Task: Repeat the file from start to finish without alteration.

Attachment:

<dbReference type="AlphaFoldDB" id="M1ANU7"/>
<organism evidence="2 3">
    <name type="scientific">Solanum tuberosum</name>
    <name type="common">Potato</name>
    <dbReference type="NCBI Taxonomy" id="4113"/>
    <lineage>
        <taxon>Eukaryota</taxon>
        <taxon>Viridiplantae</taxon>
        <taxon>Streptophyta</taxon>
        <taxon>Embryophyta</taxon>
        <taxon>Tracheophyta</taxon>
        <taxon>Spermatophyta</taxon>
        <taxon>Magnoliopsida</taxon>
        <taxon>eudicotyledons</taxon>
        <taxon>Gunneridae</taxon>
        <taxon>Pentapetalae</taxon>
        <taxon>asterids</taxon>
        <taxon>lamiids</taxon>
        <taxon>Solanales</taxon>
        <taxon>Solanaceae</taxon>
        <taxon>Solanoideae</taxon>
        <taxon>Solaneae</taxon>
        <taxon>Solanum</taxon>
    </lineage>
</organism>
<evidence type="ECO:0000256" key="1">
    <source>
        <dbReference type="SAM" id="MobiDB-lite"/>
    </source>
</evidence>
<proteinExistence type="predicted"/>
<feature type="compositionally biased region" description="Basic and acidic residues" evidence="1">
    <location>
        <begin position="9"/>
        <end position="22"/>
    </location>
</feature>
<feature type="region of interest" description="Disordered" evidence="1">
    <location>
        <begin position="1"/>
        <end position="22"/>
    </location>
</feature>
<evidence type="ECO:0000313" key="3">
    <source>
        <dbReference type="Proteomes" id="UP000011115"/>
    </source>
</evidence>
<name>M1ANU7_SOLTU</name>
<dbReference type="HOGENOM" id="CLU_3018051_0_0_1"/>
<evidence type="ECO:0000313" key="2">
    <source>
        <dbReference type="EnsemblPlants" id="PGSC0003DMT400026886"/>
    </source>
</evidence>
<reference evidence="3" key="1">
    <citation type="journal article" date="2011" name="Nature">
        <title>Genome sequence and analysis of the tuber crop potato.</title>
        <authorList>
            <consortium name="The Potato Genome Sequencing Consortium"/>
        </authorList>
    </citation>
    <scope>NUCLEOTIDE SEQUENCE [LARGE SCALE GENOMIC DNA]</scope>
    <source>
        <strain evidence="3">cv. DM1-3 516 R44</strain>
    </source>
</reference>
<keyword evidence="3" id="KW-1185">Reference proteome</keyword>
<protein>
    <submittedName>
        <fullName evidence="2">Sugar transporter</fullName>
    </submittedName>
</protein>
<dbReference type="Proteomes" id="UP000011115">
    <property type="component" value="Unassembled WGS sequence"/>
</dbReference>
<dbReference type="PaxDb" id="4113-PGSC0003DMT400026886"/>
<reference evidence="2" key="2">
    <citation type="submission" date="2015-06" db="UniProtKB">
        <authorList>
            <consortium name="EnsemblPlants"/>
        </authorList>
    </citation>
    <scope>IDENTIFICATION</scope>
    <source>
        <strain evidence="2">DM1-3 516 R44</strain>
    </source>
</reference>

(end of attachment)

<dbReference type="AlphaFoldDB" id="M1ANU7"/>
<organism evidence="2 3">
    <name type="scientific">Solanum tuberosum</name>
    <name type="common">Potato</name>
    <dbReference type="NCBI Taxonomy" id="4113"/>
    <lineage>
        <taxon>Eukaryota</taxon>
        <taxon>Viridiplantae</taxon>
        <taxon>Streptophyta</taxon>
        <taxon>Embryophyta</taxon>
        <taxon>Tracheophyta</taxon>
        <taxon>Spermatophyta</taxon>
        <taxon>Magnoliopsida</taxon>
        <taxon>eudicotyledons</taxon>
        <taxon>Gunneridae</taxon>
        <taxon>Pentapetalae</taxon>
        <taxon>asterids</taxon>
        <taxon>lamiids</taxon>
        <taxon>Solanales</taxon>
        <taxon>Solanaceae</taxon>
        <taxon>Solanoideae</taxon>
        <taxon>Solaneae</taxon>
        <taxon>Solanum</taxon>
    </lineage>
</organism>
<evidence type="ECO:0000256" key="1">
    <source>
        <dbReference type="SAM" id="MobiDB-lite"/>
    </source>
</evidence>
<proteinExistence type="predicted"/>
<feature type="compositionally biased region" description="Basic and acidic residues" evidence="1">
    <location>
        <begin position="9"/>
        <end position="22"/>
    </location>
</feature>
<feature type="region of interest" description="Disordered" evidence="1">
    <location>
        <begin position="1"/>
        <end position="22"/>
    </location>
</feature>
<evidence type="ECO:0000313" key="3">
    <source>
        <dbReference type="Proteomes" id="UP000011115"/>
    </source>
</evidence>
<name>M1ANU7_SOLTU</name>
<dbReference type="HOGENOM" id="CLU_3018051_0_0_1"/>
<evidence type="ECO:0000313" key="2">
    <source>
        <dbReference type="EnsemblPlants" id="PGSC0003DMT400026886"/>
    </source>
</evidence>
<reference evidence="3" key="1">
    <citation type="journal article" date="2011" name="Nature">
        <title>Genome sequence and analysis of the tuber crop potato.</title>
        <authorList>
            <consortium name="The Potato Genome Sequencing Consortium"/>
        </authorList>
    </citation>
    <scope>NUCLEOTIDE SEQUENCE [LARGE SCALE GENOMIC DNA]</scope>
    <source>
        <strain evidence="3">cv. DM1-3 516 R44</strain>
    </source>
</reference>
<keyword evidence="3" id="KW-1185">Reference proteome</keyword>
<protein>
    <submittedName>
        <fullName evidence="2">Sugar transporter</fullName>
    </submittedName>
</protein>
<dbReference type="Proteomes" id="UP000011115">
    <property type="component" value="Unassembled WGS sequence"/>
</dbReference>
<dbReference type="PaxDb" id="4113-PGSC0003DMT400026886"/>
<reference evidence="2" key="2">
    <citation type="submission" date="2015-06" db="UniProtKB">
        <authorList>
            <consortium name="EnsemblPlants"/>
        </authorList>
    </citation>
    <scope>IDENTIFICATION</scope>
    <source>
        <strain evidence="2">DM1-3 516 R44</strain>
    </source>
</reference>